Tomatoes are lush and ripe around now and those winter nightmares of plastic red orbs are a distant bad dream. And at ninety-nine cents a pound nothing to thumb your nose at. And why sweat over a hot stove when a cold soup will do for lunch. Not quite the authentic version or process involving mortars and pestles, but still quick and easy and tastes divine. Makes sure your ingredients are good and fresh.
2 to 3 large ripe regular tomatoes (juicy) roughly cut up (with juice and skin and all)
Peeled large English cucumber cut in large pieces
1/4 to 1/2 a large green bell pepper, seeded, ribbed and rough chopped
Half a bunch of fresh Italian parsley thoroughly rinsed
Fresh mint to taste (entirely optional) thoroughly rinsed
Half a small red onion peeled and cut up
Two large cloves of fresh garlic or to taste
About 5-15 walnuts or whole almonds or cashew nuts
1 whole dried chili (arbol or similar type)
A few glugs of half decent olive oil (about 1/4 cup or less)
Sherry vinegar or red wine vinegar to taste (two tablespoons more or less)
A dash of hot sauce (Grace Hot Pepper sauce works perfectly. Or Tabasco will do)
About 1/8th teaspoon of smoked paprika (use a good brand like La Dalia)
Salt to taste
This is a raw dish. It is imperative your ingredients are well rinsed. Anyway it’s a rule around here even if things get cooked.
First make sure to always thoroughly rinse all vegetables and herbs before prepping (and in case of onions and garlic after peeling) them. Once prepped place all vegetables in a high speed high powered blender along with the rest of the ingredients. Go easy on the salt, vinegar and hot sauce. (If you don’t have a high wattage blender, then get one.) Cover and blend on low and increase speed so everything is a rough smooth liquid. If you are using a high powered blender it will take a minute or less.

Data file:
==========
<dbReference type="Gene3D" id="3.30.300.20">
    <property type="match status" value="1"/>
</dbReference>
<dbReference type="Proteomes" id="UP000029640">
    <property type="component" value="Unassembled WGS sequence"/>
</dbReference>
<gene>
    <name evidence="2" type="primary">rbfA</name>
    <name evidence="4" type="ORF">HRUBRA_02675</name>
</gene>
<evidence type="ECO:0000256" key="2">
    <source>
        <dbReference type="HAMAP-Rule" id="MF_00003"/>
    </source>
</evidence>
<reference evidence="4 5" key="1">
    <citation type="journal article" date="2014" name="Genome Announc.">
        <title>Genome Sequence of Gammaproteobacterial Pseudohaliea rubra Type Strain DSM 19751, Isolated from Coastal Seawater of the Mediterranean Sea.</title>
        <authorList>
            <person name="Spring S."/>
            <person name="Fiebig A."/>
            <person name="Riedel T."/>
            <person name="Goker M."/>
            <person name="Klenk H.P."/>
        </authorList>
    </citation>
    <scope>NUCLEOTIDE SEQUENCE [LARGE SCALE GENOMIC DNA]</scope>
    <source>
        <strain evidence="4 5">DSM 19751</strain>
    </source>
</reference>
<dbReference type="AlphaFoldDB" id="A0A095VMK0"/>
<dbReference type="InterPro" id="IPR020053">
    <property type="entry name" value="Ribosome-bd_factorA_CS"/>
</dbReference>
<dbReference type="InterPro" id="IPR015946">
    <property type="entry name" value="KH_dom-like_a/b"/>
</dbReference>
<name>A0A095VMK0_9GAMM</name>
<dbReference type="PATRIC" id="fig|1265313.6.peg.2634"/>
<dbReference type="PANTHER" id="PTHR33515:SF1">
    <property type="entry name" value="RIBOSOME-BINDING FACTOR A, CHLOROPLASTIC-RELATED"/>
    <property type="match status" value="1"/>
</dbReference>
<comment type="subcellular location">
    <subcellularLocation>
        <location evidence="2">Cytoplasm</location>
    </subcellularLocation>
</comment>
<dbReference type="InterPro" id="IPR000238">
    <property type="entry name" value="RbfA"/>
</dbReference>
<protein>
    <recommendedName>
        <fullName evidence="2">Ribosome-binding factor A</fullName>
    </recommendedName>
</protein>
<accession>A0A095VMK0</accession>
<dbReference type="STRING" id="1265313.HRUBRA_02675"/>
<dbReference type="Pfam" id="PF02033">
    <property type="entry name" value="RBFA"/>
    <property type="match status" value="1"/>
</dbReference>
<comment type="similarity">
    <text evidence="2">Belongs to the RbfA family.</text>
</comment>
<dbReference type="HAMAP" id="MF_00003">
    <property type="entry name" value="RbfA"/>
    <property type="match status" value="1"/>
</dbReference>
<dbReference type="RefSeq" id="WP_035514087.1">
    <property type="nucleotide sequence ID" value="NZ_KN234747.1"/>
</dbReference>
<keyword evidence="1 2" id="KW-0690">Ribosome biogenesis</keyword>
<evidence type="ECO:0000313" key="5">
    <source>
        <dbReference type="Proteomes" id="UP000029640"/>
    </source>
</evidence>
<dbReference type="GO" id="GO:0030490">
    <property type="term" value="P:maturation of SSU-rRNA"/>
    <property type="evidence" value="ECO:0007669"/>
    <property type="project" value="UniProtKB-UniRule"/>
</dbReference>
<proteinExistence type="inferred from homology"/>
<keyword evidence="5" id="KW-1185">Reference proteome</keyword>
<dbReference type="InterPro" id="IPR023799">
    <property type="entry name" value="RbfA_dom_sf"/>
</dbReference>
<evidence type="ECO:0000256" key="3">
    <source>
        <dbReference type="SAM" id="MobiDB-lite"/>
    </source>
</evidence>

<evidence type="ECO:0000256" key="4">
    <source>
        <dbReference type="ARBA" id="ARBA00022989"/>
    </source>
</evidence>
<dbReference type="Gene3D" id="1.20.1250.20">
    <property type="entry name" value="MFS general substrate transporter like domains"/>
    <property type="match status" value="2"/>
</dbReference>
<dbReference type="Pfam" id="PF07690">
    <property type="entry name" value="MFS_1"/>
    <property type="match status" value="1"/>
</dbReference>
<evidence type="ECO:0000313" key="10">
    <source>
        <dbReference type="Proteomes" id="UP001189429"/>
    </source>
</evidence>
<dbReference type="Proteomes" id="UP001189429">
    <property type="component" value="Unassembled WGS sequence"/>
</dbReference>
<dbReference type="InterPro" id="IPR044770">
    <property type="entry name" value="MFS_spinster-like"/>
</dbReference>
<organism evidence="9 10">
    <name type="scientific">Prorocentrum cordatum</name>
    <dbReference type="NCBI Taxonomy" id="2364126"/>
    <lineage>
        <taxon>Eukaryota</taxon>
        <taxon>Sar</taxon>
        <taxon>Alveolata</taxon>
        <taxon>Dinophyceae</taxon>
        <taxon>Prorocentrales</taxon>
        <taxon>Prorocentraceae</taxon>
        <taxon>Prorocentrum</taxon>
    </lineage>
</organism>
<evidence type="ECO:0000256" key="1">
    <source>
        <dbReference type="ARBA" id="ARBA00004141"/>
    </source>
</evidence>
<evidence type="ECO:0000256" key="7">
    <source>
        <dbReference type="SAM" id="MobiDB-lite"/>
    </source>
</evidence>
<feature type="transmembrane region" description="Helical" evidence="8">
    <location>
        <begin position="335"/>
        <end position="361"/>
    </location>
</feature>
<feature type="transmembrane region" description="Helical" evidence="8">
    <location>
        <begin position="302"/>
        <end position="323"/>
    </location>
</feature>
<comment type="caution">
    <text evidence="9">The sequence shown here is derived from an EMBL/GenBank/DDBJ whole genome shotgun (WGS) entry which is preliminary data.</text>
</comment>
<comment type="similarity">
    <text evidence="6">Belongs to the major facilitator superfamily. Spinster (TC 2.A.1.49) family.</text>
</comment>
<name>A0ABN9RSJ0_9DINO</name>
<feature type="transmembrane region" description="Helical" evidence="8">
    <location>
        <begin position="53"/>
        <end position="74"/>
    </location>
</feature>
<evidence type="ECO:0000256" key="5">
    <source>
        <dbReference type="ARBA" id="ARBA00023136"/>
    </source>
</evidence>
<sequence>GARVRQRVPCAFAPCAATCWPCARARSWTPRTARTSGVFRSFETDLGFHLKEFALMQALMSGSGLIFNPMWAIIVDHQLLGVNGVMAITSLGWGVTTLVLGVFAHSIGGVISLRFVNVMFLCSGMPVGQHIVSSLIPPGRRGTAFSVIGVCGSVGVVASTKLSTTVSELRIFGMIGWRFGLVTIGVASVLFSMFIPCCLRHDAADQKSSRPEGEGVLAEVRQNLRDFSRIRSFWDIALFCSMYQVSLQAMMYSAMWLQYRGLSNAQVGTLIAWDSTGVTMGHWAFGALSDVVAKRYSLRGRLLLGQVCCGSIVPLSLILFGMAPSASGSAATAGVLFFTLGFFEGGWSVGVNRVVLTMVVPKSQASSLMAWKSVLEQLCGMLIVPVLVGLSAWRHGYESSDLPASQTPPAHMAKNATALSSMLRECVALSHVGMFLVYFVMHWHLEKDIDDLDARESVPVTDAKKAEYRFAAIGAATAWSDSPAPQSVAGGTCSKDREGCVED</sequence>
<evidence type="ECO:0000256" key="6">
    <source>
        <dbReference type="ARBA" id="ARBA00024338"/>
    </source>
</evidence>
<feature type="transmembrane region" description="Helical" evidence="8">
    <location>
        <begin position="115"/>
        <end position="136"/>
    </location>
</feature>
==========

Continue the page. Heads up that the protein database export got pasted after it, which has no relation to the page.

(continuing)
Check for seasoning and consistency. The vinegar should lend a slight tang, not a salad dressing tartness. You’ll barely taste the chili and hot sauce. They’re only meant to lift up the soup and not to make it hot. If it is too thick add more cucumber and/or tomato. I like it in a milk shake consistency so you can watch football while sipping it off a straw. Or you may add just cold water if too thick. Make it good and thick. Then it’s fun to plop some ice cubes in it too. Refreshing!
You may also add a slice of day old bread (good bread, and not wonderbread please) to the vegetables when blending. Idea is the vegetables give it body and taste while the olive oil blends with the tart tomato giving it a touch of emulsification. The nuts and the bread add a fleshy ceraminess and rounds it off.
Make it as liquid or thick as you like. This is an entire lunch in a glass with ice in it. On a hot day it’s perfect. Or chill the soup overnight and you may serve it in a nice bowl with or without ice. If you want to look posh drizzle some olive oil on it and sprinkle some fresh chopped flat leaf parsley. Just a little.
From the first seconds in blender to the consistency of milkshake. You don’t need to completely blend it to oblivion either.
So there you have it. How you get to lazily enjoy all those ninety nine cents a pound tomatoes that are at the greengrocers and markets this summer. And no hot stoves either.
Toronto, June 26, 2016